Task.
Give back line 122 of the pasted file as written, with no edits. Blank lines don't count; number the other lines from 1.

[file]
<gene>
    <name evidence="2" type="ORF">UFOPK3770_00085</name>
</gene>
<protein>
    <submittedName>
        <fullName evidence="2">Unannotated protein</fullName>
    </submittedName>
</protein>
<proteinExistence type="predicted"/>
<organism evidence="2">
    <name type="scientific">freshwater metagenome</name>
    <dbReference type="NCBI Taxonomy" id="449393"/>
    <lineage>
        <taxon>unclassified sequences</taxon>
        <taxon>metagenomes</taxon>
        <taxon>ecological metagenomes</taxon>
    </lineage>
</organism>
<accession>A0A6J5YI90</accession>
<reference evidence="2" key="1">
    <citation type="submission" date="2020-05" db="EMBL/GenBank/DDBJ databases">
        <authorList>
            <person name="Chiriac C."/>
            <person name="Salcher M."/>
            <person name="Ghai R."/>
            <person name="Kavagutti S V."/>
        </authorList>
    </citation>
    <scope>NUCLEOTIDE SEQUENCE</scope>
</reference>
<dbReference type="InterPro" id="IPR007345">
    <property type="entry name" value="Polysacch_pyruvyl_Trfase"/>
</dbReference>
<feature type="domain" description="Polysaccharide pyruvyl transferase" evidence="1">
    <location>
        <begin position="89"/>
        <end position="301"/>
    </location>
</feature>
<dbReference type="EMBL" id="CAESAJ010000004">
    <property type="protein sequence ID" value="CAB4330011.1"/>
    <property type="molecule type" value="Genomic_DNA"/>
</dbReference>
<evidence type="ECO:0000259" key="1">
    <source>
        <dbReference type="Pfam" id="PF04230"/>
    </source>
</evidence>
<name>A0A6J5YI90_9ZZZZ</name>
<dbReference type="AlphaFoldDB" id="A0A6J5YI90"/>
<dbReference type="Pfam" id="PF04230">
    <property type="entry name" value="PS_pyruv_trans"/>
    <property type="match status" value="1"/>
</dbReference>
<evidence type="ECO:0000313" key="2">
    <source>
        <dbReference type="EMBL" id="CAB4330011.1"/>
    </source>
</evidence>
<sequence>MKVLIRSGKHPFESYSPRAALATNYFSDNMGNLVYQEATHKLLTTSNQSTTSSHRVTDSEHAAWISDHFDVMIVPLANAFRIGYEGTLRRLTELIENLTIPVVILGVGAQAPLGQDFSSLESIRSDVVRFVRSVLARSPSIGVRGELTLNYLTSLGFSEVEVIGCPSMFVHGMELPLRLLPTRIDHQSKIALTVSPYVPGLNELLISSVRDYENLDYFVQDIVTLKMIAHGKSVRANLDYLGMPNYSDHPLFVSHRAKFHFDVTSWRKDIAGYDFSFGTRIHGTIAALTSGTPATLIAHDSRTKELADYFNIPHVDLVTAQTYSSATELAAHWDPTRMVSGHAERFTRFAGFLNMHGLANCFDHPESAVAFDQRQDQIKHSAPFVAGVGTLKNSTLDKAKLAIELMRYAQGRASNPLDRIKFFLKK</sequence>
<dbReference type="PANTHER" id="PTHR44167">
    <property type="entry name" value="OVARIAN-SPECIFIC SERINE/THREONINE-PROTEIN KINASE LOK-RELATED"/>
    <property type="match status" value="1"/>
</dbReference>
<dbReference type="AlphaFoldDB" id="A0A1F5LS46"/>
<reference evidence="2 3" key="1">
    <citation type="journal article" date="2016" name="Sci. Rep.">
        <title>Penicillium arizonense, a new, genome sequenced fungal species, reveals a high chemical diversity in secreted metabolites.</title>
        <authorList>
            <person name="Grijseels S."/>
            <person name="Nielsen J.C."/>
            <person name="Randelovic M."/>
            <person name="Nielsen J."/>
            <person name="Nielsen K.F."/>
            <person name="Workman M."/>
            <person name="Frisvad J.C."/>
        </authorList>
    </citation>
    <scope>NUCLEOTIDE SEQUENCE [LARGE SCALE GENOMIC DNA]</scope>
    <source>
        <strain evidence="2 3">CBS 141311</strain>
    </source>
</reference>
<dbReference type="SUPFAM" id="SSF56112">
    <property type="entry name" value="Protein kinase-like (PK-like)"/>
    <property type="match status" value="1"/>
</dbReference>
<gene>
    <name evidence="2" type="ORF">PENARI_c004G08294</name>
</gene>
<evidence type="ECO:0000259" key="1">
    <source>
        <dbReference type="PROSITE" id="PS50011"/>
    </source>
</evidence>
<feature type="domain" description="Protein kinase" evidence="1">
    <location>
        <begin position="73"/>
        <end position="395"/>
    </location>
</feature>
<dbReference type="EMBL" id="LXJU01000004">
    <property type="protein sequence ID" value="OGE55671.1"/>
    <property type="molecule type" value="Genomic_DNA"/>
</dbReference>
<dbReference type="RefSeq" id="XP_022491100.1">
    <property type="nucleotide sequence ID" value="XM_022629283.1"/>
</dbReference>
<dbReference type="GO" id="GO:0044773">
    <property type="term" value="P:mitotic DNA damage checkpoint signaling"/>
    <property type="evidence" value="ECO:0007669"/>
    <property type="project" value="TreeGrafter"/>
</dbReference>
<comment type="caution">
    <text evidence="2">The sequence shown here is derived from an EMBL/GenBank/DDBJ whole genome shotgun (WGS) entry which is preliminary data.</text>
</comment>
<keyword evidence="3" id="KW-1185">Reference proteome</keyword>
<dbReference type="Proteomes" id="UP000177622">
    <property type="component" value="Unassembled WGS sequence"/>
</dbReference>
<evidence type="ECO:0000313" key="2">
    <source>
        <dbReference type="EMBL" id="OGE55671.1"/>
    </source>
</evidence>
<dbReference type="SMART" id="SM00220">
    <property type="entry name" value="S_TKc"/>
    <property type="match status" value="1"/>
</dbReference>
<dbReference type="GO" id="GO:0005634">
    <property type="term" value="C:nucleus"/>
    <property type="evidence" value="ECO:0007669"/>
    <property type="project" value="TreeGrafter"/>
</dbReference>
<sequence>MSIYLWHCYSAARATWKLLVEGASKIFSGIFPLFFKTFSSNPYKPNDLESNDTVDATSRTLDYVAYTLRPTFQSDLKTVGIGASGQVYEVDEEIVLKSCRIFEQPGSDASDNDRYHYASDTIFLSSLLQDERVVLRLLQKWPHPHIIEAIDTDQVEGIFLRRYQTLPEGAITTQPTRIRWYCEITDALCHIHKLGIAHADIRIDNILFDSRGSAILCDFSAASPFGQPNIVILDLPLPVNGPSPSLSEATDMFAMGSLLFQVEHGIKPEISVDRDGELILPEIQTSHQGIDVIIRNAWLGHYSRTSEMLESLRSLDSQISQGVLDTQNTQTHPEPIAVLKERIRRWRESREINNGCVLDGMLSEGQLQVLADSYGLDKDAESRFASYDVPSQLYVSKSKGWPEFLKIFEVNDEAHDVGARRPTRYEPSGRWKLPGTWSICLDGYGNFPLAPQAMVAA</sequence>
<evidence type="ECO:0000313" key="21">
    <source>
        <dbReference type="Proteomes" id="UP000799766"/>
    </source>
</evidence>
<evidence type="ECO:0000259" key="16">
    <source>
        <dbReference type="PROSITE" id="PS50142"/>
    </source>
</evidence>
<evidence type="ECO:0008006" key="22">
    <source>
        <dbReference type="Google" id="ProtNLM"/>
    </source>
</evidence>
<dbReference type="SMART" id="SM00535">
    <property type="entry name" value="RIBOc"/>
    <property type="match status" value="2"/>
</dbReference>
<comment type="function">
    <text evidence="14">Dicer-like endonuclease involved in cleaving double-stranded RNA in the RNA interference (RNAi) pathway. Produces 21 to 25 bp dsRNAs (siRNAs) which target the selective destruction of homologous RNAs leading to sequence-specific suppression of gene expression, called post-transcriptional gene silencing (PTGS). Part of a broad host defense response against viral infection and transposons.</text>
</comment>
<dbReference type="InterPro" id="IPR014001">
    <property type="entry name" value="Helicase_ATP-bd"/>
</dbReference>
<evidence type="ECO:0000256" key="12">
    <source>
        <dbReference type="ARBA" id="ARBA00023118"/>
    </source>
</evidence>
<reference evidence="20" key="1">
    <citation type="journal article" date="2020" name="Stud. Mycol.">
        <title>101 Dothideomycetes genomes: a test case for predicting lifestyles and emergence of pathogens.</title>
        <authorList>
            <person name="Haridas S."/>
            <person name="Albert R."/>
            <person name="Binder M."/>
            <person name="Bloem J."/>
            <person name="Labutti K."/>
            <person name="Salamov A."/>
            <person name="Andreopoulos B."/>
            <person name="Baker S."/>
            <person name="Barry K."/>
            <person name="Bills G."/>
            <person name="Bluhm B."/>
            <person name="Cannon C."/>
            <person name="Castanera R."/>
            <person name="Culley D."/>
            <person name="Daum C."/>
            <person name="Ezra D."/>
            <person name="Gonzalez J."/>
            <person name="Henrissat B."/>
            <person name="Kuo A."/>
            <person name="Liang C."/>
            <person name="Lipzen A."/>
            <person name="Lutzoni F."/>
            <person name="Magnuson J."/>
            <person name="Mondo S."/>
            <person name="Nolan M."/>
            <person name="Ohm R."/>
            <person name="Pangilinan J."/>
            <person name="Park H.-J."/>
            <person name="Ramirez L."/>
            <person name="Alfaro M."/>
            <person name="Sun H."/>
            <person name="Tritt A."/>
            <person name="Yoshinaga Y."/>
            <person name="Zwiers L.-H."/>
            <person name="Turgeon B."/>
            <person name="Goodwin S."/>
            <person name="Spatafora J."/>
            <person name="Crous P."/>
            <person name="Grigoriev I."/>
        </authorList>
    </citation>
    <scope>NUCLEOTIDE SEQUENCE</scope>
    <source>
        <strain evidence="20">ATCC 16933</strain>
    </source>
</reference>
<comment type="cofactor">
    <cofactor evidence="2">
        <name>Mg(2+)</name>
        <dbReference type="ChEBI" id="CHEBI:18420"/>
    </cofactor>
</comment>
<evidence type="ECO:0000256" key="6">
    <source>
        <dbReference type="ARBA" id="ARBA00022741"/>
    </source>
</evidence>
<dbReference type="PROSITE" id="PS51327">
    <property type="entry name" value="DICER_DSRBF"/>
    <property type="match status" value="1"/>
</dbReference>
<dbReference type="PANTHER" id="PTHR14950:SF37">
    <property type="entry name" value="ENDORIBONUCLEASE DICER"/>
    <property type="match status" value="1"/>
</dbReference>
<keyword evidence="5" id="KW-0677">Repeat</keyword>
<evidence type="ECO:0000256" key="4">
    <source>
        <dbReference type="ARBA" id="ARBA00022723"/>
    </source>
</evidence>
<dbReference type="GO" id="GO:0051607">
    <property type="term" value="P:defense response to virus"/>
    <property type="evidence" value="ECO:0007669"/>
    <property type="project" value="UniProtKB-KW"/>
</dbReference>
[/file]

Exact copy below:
    <source>